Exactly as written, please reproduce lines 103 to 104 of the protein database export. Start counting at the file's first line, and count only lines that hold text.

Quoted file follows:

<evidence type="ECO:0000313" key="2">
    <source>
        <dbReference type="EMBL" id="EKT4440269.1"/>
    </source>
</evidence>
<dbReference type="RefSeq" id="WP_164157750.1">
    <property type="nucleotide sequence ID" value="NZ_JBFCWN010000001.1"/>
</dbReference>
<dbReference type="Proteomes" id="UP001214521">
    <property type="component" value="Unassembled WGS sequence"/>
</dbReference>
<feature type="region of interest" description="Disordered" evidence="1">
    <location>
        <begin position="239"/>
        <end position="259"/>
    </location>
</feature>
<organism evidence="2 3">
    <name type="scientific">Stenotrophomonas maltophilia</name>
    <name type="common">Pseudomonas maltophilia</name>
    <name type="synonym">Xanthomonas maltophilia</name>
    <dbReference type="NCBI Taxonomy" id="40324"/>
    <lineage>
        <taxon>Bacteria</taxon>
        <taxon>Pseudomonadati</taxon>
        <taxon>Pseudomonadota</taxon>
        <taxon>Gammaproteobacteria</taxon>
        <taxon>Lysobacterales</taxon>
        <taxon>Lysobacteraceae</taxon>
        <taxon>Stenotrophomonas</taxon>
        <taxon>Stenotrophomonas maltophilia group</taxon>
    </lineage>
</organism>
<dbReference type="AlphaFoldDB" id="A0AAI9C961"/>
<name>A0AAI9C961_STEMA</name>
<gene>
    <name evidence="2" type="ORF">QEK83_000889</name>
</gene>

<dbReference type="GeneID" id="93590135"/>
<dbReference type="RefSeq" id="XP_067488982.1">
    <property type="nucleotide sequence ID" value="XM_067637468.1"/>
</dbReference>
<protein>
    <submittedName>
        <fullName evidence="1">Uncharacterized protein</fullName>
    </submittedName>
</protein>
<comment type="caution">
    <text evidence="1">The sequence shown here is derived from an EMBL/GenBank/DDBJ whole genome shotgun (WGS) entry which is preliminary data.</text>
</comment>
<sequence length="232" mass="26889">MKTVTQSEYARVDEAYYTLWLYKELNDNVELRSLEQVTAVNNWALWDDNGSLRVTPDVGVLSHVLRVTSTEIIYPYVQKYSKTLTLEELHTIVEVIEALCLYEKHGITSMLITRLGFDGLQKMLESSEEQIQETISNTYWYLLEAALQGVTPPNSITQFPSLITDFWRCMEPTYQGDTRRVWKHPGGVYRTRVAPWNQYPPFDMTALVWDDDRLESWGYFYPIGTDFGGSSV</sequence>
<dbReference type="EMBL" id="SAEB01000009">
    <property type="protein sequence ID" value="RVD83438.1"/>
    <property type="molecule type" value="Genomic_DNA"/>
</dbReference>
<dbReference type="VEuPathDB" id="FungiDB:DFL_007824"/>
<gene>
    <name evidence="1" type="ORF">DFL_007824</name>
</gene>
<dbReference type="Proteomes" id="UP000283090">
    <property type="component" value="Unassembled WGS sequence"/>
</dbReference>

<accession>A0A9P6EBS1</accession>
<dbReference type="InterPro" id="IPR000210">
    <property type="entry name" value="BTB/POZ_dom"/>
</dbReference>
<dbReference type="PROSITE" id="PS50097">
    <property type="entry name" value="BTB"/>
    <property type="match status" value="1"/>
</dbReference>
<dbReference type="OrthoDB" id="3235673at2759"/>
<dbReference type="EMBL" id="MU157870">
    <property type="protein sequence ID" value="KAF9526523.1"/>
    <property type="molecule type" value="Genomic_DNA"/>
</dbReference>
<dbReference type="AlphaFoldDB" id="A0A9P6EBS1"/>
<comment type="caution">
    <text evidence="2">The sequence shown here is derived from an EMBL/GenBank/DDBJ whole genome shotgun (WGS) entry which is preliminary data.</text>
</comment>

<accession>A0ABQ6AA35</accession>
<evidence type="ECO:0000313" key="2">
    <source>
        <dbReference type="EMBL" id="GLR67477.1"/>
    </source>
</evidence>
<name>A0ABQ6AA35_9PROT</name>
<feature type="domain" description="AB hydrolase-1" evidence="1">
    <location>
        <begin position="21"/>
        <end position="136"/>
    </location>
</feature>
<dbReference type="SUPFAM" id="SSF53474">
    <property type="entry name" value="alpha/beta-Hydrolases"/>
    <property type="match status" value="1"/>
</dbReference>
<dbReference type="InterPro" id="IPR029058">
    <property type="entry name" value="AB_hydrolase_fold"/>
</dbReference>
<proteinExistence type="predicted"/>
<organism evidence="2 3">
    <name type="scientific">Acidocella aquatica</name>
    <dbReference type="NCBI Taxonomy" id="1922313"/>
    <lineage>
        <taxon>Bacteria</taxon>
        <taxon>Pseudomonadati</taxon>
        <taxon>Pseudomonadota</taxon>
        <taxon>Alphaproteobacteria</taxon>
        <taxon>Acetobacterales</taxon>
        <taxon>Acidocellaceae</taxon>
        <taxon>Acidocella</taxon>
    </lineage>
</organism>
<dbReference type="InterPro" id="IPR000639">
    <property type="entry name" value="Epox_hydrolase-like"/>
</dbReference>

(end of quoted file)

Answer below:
    <dbReference type="NCBI Taxonomy" id="1922313"/>
    <lineage>